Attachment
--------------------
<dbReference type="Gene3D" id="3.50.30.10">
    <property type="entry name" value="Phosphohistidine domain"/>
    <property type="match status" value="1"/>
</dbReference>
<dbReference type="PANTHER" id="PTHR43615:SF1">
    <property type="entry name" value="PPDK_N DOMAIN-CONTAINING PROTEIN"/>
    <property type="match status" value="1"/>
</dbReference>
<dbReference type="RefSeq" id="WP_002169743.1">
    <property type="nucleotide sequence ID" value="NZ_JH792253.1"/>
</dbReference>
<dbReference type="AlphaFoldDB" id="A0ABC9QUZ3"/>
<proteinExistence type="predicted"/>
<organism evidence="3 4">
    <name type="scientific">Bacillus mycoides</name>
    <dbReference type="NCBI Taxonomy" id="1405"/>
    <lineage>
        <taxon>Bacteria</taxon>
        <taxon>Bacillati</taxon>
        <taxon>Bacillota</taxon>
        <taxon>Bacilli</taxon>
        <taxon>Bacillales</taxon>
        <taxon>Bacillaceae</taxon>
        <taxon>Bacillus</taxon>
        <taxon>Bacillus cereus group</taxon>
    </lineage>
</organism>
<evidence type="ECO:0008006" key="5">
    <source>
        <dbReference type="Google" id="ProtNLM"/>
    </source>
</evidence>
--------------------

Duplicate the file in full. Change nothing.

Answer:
<dbReference type="Gene3D" id="3.50.30.10">
    <property type="entry name" value="Phosphohistidine domain"/>
    <property type="match status" value="1"/>
</dbReference>
<dbReference type="PANTHER" id="PTHR43615:SF1">
    <property type="entry name" value="PPDK_N DOMAIN-CONTAINING PROTEIN"/>
    <property type="match status" value="1"/>
</dbReference>
<dbReference type="RefSeq" id="WP_002169743.1">
    <property type="nucleotide sequence ID" value="NZ_JH792253.1"/>
</dbReference>
<dbReference type="AlphaFoldDB" id="A0ABC9QUZ3"/>
<proteinExistence type="predicted"/>
<organism evidence="3 4">
    <name type="scientific">Bacillus mycoides</name>
    <dbReference type="NCBI Taxonomy" id="1405"/>
    <lineage>
        <taxon>Bacteria</taxon>
        <taxon>Bacillati</taxon>
        <taxon>Bacillota</taxon>
        <taxon>Bacilli</taxon>
        <taxon>Bacillales</taxon>
        <taxon>Bacillaceae</taxon>
        <taxon>Bacillus</taxon>
        <taxon>Bacillus cereus group</taxon>
    </lineage>
</organism>
<evidence type="ECO:0008006" key="5">
    <source>
        <dbReference type="Google" id="ProtNLM"/>
    </source>
</evidence>